World: Global Terrorism Index 2016
This is the fourth edition of the Global Terrorism Index which provides a comprehensive summary of the key global trends and patterns in terrorism over the last 16 years, covering the period from the beginning of 2000 to the end of 2015.
Produced by the Institute for Economics and Peace, the GTI is based on data from the Global Terrorism Database which is collected and collated by the National Consortium for the Study of Terrorism and Responses to Terrorism (START), a Department of Homeland Security Centre of Excellence led by the University of Maryland. The Global Terrorism Database is considered to be the most comprehensive dataset on terrorist activity globally and has now codified over 150,000 terrorist incidents.
The research presented in this report highlights a complex and rapidly changing set of dynamics in global terrorism. While on the one hand the top-line statistics highlight an improvement in the levels of global terrorism, the continued intensification of terrorism in some countries is a cause for serious concern, and highlights the fluid nature of modern terrorist activity. The complexity of this year’s GTI is underscored by the fact that although 76 countries improved their GTI scores compared to 53 countries that worsened, the overall global GTI score deteriorated by six per cent since last year as many moderately affected countries experienced record levels of terrorism.
The 2016 GTI finds there has been a change from the pattern of the previous four years. 2015 saw the total number of deaths decrease by ten per cent, the first decline since 2010. The number of countries recording a death from terrorism also decreased by one. This decline in terrorism deaths is mainly attributed to a weakened Boko Haram and ISIL in both Nigeria and Iraq due to the military operations against them. However, expanded activities by both of these groups in other countries is posing new threats in other parts of the world. Boko Haram has expanded into Niger, Cameroon and Chad, increasing the number of people they have killed through terrorism in these three countries by 157 per cent. Meanwhile ISIL and its affiliates were active in 15 new countries, bringing the total number of countries they were active in to 28. This is largely why a record number of countries recorded their highest levels of terrorism in any year in the past 16 years.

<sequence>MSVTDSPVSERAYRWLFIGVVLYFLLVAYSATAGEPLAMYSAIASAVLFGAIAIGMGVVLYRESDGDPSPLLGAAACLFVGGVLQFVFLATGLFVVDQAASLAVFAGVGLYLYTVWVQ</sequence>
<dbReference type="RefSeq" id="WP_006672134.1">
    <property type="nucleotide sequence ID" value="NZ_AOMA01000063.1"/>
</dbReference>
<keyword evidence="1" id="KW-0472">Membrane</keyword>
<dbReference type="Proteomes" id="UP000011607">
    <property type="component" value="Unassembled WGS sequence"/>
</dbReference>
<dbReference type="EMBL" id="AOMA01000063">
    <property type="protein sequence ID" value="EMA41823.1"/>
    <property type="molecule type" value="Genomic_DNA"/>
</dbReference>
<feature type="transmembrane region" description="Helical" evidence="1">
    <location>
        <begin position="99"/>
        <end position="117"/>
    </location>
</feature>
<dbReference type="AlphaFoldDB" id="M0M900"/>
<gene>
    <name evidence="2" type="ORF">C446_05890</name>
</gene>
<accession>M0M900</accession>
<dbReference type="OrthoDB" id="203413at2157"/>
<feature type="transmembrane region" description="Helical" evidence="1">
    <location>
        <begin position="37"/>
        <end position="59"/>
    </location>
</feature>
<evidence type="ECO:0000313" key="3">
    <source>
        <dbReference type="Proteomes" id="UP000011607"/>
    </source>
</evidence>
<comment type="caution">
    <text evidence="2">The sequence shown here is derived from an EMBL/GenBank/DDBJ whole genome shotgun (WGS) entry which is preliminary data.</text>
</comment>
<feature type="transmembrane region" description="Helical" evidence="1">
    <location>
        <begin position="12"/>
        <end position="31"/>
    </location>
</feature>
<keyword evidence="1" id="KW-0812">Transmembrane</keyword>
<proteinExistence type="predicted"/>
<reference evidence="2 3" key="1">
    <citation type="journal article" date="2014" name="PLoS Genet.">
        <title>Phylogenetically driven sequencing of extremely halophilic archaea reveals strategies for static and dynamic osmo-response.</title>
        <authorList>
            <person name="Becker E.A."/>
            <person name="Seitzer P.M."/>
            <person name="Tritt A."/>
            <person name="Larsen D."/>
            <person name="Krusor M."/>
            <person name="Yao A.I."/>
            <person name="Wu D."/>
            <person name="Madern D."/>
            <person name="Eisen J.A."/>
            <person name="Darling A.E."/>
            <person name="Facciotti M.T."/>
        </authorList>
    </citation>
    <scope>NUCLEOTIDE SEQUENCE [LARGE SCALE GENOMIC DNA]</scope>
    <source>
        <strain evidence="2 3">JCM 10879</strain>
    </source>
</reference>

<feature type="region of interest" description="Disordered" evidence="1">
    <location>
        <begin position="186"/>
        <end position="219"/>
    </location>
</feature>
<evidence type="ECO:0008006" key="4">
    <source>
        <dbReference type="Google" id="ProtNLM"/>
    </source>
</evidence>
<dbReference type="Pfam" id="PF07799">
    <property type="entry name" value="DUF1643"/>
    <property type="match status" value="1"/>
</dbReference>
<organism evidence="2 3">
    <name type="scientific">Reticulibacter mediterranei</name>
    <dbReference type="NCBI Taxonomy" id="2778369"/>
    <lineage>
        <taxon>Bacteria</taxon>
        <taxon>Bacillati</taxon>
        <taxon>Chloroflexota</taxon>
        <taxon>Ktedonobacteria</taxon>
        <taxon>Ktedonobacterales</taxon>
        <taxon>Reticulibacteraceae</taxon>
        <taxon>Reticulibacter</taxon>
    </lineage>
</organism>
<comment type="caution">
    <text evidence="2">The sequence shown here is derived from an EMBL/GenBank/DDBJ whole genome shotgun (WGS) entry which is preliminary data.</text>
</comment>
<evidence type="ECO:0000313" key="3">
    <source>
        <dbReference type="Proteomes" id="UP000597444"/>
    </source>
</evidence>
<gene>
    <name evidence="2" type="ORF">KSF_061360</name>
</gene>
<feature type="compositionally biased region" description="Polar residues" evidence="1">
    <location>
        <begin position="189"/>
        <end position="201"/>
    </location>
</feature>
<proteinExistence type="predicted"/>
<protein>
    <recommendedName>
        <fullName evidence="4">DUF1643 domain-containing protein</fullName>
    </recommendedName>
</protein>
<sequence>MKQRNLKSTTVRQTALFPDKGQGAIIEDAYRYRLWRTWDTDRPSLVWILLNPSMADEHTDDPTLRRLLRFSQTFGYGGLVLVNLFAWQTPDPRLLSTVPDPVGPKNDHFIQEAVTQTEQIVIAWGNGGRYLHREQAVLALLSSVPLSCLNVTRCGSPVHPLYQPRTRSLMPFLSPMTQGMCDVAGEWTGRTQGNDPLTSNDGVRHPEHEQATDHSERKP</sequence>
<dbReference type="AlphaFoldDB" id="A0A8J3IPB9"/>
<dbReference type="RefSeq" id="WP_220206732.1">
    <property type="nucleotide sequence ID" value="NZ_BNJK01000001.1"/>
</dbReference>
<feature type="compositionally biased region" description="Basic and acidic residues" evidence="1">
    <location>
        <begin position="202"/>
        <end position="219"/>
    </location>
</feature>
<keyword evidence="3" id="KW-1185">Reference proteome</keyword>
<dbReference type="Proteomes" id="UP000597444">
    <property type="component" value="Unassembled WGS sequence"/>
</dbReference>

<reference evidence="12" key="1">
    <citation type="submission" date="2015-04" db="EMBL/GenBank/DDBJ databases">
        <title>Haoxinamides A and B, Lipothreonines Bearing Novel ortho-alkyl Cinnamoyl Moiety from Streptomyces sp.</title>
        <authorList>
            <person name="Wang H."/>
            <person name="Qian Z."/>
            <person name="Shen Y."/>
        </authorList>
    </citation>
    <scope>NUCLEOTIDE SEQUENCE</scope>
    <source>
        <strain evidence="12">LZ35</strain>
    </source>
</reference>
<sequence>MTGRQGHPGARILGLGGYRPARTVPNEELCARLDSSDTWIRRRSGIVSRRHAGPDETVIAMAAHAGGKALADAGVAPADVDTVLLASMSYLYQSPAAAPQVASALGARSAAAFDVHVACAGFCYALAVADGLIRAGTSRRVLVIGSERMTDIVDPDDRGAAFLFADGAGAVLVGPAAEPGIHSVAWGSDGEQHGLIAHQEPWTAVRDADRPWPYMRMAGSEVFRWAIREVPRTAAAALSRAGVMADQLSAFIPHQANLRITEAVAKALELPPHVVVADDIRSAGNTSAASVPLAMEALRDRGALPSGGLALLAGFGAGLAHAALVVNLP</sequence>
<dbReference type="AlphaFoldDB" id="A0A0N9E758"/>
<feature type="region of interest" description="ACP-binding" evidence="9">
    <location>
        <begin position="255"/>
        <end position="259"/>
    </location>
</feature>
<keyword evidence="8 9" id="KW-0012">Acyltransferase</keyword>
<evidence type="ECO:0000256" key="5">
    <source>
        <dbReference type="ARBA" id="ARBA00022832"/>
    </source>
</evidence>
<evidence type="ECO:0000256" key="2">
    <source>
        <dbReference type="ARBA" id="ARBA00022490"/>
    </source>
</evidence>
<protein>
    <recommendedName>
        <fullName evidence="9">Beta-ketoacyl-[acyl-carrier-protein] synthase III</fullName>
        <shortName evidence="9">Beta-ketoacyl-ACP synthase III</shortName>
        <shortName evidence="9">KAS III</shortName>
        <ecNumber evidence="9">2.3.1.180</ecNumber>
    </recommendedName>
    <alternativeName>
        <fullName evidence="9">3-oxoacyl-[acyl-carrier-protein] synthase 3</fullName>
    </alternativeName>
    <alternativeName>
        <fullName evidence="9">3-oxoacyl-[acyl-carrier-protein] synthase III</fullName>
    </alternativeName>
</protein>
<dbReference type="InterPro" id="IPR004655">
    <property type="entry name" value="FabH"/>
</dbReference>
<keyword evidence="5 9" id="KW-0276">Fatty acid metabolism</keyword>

There was a ten per cent decline from 2014 in the number of terrorism deaths in 2015 resulting in 3,389 fewer people being killed. Iraq and Nigeria together recorded 5,556 fewer deaths and 1,030 fewer attacks than in 2014. However, with a global total of 29,376 deaths, 2015 was still the second deadliest year on record.
While the weakening of ISIL and Boko Haram in their central areas of operations in Iraq and Nigeria is positive, this change has coincided with two key negative trends which have driven up terrorism in the rest of the world. The first is ISIL’s shift in tactics to transnational terrorism, not just to other parts of the Middle East but to Europe as well. The second key negative trend is Boko Haram’s extension into neighbouring West African countries which has led to Cameroon and Niger rising to 13th and 16th in the GTI.
Accompanied with these two key negative trends was an increase in the number of ISIL-affiliated groups that undertook attacks. The research found that the number of countries with greater than 25 deaths rose to 34, an increase of seven to the highest numbers ever recorded. At least six countries saw very significant deteriorations in their GTI scores in 2015 leading to large rank changes from the previous year. This accounted for the overall deterioration in the global GTI score of six per cent as these falls outweighed the substantial gains in Nigeria and Iraq. These countries include; France, Turkey, Saudi Arabia,
Kuwait, Tunisia and Burundi.
In Europe, ISIL’s transnational tactics in combination with lone actor attacks inspired by the group drove an increase in terrorism to its highest levels ever. This increase was seen in many OECD countries resulting in a 650 per cent increase in deaths to 577 from 77 in 2014. ISIL’s role in this increase was significant as more than half of the 577 deaths were in connection to the group. The attacks by ISIL in Paris, Brussels and in Turkey’s capital Ankara, were amongst the most devastating in the history of these countries and reflect a disturbing return of the transnational group-based terrorism more associated with al-Qa’ida before and immediately after September 11.
It is important to note that while the international community’s focus has intensified on ISIL and its activities in Iraq and Syria, last year recorded the deadliest year for the Taliban in Afghanistan. Both terrorist deaths and battlefield deaths committed by the Taliban significantly increased in 2015.
Terrorism increased 29 per cent to 4,502 deaths and battlefield deaths increased 34 per cent to over 15,000.